Cindy Hollinsworth, MSN, Director of Nursing at Bellingham Technical College (Bellingham TC) in Bellingham, WA, shares Dr. Waxman’s support for utilization of clinical sites other than the traditional acute care hospital. Faculty at Bellingham TC have adapted the Oregon Consortium for Nursing Education (OCNE) Clinical Education Model that was launched in February 2006 in combination with Enriched Clinical Learning Environment through Partnerships (ECLEPS) to create clinical learning activities that implement innovative educational strategies. The OCNE model is a project that proposes five types of learning experiences:
1. Concept-Based Experience is designed to support student learning of pattern recognition. Through multiple encounters with clients experiencing the same problem, students learn pattern recognition associated with a specific concept, illness, disease or health problem.
2. Case-Based Experience presents students with authentic clinical problems they will likely encounter in practice and provides opportunities for students to learn to think like a nurse through client case exemplars. It encompasses seminar discussion of faculty-designed or computer-based cases, as well as a variety of simulations, including use of high-, mid- and low-fidelity environments using human patient simulators, standardized patients and role-playing.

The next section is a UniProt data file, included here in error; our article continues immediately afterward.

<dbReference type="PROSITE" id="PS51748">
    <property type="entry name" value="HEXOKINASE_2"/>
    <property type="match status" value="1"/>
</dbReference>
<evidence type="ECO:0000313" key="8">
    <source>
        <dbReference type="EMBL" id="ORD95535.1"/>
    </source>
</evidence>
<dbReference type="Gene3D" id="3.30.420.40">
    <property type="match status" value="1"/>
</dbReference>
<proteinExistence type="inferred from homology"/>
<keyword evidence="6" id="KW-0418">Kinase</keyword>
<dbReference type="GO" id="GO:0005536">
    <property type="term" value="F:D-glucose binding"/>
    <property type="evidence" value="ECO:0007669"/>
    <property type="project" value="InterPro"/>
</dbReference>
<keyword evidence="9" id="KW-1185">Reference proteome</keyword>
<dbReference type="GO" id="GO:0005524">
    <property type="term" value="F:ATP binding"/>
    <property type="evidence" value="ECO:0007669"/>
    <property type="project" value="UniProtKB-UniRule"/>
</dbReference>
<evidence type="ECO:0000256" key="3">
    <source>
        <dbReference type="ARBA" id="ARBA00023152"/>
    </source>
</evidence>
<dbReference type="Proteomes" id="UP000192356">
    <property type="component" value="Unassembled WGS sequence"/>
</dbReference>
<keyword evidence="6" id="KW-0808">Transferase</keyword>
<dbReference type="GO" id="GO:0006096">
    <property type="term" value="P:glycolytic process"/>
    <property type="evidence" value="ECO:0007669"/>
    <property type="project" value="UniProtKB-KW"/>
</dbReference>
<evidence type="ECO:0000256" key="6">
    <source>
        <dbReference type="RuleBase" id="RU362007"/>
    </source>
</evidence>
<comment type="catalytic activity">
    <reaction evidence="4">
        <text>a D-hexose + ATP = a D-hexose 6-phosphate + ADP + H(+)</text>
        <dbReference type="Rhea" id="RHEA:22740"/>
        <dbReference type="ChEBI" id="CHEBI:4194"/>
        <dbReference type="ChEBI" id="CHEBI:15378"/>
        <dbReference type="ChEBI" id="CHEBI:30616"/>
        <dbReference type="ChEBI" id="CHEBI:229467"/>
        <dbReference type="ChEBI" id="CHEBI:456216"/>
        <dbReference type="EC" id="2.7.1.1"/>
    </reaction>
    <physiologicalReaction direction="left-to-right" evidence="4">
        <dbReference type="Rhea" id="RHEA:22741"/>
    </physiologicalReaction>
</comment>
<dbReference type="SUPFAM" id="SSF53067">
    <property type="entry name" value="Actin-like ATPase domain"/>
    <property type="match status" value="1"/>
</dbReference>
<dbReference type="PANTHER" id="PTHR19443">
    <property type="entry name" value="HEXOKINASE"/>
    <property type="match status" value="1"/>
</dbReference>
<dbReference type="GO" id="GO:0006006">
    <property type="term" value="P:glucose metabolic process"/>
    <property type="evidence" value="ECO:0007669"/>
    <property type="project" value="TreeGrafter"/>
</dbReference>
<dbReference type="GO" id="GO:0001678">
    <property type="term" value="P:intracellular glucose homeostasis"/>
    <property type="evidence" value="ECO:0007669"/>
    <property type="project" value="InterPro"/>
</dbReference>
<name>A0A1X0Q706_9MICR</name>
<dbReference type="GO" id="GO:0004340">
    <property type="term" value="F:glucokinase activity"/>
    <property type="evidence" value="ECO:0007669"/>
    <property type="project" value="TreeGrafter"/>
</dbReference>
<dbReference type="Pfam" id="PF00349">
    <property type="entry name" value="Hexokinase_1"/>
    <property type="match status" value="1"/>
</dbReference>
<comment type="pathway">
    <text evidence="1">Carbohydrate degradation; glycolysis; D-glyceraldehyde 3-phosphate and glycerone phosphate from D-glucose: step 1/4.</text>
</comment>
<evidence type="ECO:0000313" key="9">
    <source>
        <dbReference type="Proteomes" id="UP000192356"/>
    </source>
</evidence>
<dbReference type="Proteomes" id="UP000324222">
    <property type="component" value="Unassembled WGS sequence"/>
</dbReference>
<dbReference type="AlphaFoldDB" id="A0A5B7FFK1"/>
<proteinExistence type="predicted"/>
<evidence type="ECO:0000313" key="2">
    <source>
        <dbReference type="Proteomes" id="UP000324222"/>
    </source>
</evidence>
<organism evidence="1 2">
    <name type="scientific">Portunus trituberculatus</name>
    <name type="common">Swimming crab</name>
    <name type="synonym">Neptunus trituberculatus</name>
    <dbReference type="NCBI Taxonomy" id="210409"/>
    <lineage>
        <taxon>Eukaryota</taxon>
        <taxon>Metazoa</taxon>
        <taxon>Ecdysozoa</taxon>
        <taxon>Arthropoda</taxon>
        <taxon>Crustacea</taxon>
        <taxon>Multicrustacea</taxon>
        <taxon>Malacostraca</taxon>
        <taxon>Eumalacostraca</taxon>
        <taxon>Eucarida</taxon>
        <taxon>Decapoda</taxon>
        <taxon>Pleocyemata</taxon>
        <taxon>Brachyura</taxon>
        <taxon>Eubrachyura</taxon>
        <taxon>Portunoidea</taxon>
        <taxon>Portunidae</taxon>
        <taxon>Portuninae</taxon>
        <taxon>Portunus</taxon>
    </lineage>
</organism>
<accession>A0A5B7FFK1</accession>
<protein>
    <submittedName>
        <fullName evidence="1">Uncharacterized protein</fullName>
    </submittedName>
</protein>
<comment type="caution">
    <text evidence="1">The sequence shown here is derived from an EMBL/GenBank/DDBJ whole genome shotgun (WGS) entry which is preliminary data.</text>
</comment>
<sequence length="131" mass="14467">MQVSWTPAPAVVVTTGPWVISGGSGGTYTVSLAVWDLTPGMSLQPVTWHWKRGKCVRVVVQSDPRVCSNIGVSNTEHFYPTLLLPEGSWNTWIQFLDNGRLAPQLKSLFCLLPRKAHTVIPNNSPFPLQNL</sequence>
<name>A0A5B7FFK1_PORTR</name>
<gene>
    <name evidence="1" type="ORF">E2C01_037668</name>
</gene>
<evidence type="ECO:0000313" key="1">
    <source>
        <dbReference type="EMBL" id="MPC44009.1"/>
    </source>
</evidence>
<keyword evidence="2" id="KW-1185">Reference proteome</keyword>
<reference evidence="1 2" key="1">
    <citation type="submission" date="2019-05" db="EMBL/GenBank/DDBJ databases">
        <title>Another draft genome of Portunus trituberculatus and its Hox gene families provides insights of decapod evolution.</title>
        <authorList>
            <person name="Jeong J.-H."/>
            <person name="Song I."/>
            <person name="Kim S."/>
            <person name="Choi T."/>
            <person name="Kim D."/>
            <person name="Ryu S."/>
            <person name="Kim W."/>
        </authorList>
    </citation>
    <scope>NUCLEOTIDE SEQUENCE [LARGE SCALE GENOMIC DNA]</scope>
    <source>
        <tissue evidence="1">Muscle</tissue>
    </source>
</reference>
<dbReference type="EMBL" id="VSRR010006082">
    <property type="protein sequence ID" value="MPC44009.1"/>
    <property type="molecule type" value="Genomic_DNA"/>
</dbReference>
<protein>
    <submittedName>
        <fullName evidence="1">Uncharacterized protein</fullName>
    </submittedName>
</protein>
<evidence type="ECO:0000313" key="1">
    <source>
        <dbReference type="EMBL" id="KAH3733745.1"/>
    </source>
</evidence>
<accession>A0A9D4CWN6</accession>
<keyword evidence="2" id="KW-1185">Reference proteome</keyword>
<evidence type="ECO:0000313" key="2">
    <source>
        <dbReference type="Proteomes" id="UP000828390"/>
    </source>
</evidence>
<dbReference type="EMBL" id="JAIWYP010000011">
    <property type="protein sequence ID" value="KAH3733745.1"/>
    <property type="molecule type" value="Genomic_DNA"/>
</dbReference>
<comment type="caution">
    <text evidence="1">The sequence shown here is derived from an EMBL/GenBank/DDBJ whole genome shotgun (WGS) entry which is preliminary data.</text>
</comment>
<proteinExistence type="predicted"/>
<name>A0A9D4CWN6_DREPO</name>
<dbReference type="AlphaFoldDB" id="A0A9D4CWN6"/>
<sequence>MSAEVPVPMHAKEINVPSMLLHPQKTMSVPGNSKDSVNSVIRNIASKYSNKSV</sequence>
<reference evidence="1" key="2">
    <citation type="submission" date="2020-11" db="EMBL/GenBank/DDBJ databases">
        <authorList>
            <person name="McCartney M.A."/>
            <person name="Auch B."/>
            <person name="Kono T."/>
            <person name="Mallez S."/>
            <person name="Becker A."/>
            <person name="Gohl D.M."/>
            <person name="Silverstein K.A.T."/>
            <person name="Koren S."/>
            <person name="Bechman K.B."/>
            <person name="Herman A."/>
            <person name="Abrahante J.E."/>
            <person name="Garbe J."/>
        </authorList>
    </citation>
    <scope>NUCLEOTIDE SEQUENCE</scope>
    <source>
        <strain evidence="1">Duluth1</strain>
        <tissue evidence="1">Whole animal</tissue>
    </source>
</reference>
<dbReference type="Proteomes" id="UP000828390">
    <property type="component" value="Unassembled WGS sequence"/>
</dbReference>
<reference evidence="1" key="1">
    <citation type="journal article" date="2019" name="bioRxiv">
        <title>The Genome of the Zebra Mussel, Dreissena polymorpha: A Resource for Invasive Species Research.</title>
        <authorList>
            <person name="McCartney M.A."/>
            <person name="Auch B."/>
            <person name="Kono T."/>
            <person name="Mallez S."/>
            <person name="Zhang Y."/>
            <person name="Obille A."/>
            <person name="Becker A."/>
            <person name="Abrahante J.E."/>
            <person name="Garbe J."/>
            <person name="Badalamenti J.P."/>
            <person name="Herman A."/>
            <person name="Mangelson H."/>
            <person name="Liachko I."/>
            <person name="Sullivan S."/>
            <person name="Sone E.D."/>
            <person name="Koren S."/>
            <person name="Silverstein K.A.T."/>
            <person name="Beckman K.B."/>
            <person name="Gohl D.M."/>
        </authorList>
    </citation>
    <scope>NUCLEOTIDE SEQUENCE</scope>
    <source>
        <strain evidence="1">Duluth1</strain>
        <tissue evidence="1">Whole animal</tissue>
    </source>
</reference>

3. Intervention Skill-Based Experience builds proficiency in the “know-how” and “know-why” of nursing practice. These experiences include psychomotor skills, as well as communication, teaching, advocacy, coaching and interpersonal skills among others.